Japan -03/31/- 04/08/2017

Hakune- Mount View Hakone hotel -4/2/2017

Lake Ashi Hakune ropeway Mount View hotel Breakfast/Odawara

Wanting to experience the Japanese traditional way of living, we stayed at Mount View Hakone a Ryokan which is a Japanese style inn.

Ryokans have been a part of Japanese culture for centuries. Some of the earliest ryokans were (and some still are) located on the Tokaido Highway which connected the capital city of Edo (current day Tokyo) and the Imperial Palace in Kyoto. It was a very busy highway as samurai, traders, and others made their way between the two popular destinations in the country. Ryokans were built to welcome these weary travelers who needed to rest before continuing on their long journey. Some ryokans were very simple and offered extra rooms in their homes for travelers while others were more elaborate and served the higher ranks of the government. In any case the owners worked hard to make their guests feel as welcome as possible as they still do today.

After checking in, we were shown to our suite.

Our room is pretty large with tatami flooring and a low table at the center of the room. There is a wash room with a sink and a toilet room separated from the main room by sliding doors. There are no bathroom, bath are taken in community. 

We were invited to sit down (heated blanket underneath the coffee table) to drink tea.

We asked where are we going to sleep tonight and they told us that while we are having dinner they will come in our room to set up a futon bed for us.

On the table is a large wooden box containing tea service and a tray of mochi - all complimentary of the hotel.


Inside the black wooden box is a Tea service


Pouring tea...



Tea was very good and the mochi was probably one of best we have eaten during our trip.


We were also asked to wear a Yukata for dinner.  Yukata (literally "bathing clothes") are a traditional garment, similar in style to kimono, but lighter, much more casual, and made of cotton.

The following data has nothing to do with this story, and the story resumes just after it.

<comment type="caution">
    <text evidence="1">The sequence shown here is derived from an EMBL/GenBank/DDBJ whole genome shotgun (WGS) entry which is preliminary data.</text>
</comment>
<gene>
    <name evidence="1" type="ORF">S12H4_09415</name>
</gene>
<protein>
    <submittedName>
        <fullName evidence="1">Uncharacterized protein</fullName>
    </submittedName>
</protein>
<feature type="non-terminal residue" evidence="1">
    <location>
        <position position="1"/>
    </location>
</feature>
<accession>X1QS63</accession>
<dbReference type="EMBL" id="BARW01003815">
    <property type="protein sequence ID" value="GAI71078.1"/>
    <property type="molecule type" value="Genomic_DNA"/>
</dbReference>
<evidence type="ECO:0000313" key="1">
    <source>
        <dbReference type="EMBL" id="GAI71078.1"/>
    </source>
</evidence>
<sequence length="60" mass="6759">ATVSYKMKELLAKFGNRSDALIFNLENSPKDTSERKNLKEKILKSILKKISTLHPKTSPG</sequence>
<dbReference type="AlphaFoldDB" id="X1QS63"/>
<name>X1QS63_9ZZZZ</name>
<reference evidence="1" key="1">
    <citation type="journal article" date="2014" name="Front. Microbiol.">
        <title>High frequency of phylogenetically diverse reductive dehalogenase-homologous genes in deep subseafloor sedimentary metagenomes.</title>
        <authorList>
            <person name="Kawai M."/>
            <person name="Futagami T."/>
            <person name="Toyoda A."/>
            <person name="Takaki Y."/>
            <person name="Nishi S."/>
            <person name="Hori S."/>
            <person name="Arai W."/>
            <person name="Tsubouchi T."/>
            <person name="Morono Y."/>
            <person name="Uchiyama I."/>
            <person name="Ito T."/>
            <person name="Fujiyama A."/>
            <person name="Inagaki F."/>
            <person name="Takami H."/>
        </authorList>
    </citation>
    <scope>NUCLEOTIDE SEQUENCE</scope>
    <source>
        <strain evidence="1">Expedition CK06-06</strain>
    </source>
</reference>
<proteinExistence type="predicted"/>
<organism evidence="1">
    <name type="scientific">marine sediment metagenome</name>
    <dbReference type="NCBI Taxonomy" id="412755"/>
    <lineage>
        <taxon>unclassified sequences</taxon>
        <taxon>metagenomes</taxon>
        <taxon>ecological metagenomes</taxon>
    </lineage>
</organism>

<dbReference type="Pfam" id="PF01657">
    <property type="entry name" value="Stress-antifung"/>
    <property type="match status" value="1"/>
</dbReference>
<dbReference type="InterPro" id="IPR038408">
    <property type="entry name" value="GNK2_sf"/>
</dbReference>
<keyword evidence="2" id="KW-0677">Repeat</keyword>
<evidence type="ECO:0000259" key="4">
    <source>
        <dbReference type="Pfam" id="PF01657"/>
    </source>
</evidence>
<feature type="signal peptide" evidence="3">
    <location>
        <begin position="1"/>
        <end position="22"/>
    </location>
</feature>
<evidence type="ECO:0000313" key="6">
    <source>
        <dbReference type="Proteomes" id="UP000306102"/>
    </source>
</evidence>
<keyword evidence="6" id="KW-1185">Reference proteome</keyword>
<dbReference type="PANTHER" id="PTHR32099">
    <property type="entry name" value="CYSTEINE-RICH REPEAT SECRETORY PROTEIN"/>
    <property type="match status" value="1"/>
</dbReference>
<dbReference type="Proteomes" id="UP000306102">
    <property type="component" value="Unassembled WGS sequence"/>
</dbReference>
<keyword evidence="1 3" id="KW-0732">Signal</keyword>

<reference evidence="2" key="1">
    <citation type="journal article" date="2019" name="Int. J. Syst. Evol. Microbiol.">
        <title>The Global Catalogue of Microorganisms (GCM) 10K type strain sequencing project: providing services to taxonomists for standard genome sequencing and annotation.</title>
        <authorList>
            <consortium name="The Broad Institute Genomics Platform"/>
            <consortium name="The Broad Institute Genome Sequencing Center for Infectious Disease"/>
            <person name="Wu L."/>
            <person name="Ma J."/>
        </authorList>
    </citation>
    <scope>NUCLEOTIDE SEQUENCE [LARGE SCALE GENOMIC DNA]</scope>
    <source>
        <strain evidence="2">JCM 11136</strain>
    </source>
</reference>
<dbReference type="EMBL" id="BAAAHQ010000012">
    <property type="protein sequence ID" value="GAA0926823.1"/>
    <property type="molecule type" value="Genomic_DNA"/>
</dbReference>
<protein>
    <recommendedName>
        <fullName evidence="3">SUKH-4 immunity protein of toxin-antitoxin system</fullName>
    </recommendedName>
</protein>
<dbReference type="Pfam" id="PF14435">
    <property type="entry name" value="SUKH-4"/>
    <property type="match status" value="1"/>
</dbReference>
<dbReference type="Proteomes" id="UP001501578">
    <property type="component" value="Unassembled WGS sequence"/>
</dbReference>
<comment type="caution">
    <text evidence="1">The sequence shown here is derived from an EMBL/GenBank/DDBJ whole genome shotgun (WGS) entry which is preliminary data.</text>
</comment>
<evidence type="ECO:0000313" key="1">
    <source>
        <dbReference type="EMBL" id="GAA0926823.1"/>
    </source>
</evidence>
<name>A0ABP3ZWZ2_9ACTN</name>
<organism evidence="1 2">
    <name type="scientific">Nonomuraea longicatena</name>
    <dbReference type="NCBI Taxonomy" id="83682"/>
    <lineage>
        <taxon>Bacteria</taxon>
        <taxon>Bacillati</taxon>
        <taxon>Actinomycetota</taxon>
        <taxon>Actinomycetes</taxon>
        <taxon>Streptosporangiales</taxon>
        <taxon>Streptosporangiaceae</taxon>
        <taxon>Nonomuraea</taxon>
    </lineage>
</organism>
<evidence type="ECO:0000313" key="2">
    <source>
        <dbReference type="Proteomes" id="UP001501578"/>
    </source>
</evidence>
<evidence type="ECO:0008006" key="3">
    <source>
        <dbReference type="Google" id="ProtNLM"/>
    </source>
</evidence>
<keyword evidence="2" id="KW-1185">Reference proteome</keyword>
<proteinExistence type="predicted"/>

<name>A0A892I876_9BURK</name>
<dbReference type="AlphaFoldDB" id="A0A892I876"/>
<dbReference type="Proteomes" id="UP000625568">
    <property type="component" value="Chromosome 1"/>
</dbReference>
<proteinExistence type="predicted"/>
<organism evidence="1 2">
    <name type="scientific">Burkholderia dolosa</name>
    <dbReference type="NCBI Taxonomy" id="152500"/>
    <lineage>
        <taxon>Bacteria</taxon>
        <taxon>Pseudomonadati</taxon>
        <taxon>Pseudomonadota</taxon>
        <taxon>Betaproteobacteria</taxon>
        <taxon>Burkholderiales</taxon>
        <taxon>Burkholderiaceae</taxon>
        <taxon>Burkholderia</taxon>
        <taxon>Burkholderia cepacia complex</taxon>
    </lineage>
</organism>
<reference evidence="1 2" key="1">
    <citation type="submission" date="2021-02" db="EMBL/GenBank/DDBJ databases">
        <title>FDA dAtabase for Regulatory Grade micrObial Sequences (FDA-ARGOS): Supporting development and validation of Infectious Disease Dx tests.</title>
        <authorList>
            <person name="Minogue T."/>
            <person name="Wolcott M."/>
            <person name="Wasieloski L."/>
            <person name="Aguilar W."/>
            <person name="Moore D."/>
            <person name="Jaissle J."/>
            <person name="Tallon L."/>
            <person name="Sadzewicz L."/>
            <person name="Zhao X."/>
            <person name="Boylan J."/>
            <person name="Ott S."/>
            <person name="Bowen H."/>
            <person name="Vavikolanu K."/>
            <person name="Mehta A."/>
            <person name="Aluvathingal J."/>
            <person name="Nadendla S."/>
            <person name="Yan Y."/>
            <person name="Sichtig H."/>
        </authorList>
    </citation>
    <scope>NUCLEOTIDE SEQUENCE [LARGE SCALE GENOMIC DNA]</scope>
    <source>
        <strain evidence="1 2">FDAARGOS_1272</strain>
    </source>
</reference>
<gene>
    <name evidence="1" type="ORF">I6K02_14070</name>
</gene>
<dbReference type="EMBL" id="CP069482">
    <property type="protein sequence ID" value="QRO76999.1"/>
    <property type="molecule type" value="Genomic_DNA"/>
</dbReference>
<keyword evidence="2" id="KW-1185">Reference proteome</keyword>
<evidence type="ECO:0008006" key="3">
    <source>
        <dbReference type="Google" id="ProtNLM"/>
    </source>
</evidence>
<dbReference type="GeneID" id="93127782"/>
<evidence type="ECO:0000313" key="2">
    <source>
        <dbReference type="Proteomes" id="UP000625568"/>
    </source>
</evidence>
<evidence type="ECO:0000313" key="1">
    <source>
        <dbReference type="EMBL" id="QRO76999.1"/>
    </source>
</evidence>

Yukata function both as a bathrobe and loungewear, which can be worn at all times, including to dinner and breakfast, walking around the hotel, and to bed as sleepwear.

We were each provided a yukata which were meant to be worn throughout the extent of our stay,


We scheduled a private bath and a full kaiseki dinner in the evening, but now had a few hours to stretch out and relax in our suite



Dinner is served at 7:30 PM in the main communal dining area located on the first floor of the hotel. 

At a Japanese ryokan, one of the highlights is dining on “kaiseki” a traditional, multi-course dinner. Meals are elaborate, multi course affairs with a multitude of dishes and ingredients that are carefully and artfully arranged to reflect local and seasonal specialties, expressed in the ryokan's own unique style.

The first thing we realized is they misspelled Hoa's name!  The table is nicely set up.


Pot beautifully arranged!

When we are ready they will turn the gas on to heat up the soup.

Sashimi platter


Seared white fish

Vegetable tempura

Cauliflower mousse with salmon roe

Ready for dinner.... There are so much food!

The four of us enjoying our dinner...


Not much left once we are done with dinner!


Private Open air bath

After dinner Japanese usually take a bath with the whole family in the community public bath.  Since I am not comfortable at all with taking a bath with strangers, we opted for a private room.

As we walked in, the tubs was already filled to the brim with piping hot volcanic water straight from the hot springs of the surrounding mountain. The water is supposed to be good for muscle tension and to relax your body.


Unfortunately, the water was so hot that Hoa and I, we only lasted maybe 20 minutes.  The bath was reserved for 1 hour but because it was so hot, I started to feel dizzy so we had to cut it short.  


When we got back to our room, two beds were arranged in the room.



Japanese beds consist of a futon (Japanese mattresses) laid directly on the tatami floor. The futon will not be laid out when you first enter the room. Instead, they are kept in the closet during the day to be set out in the evening and put away again in the morning by the ryokan staff.


Next... Breakfast



Our house


Photo Gallery

 Mon  petit coin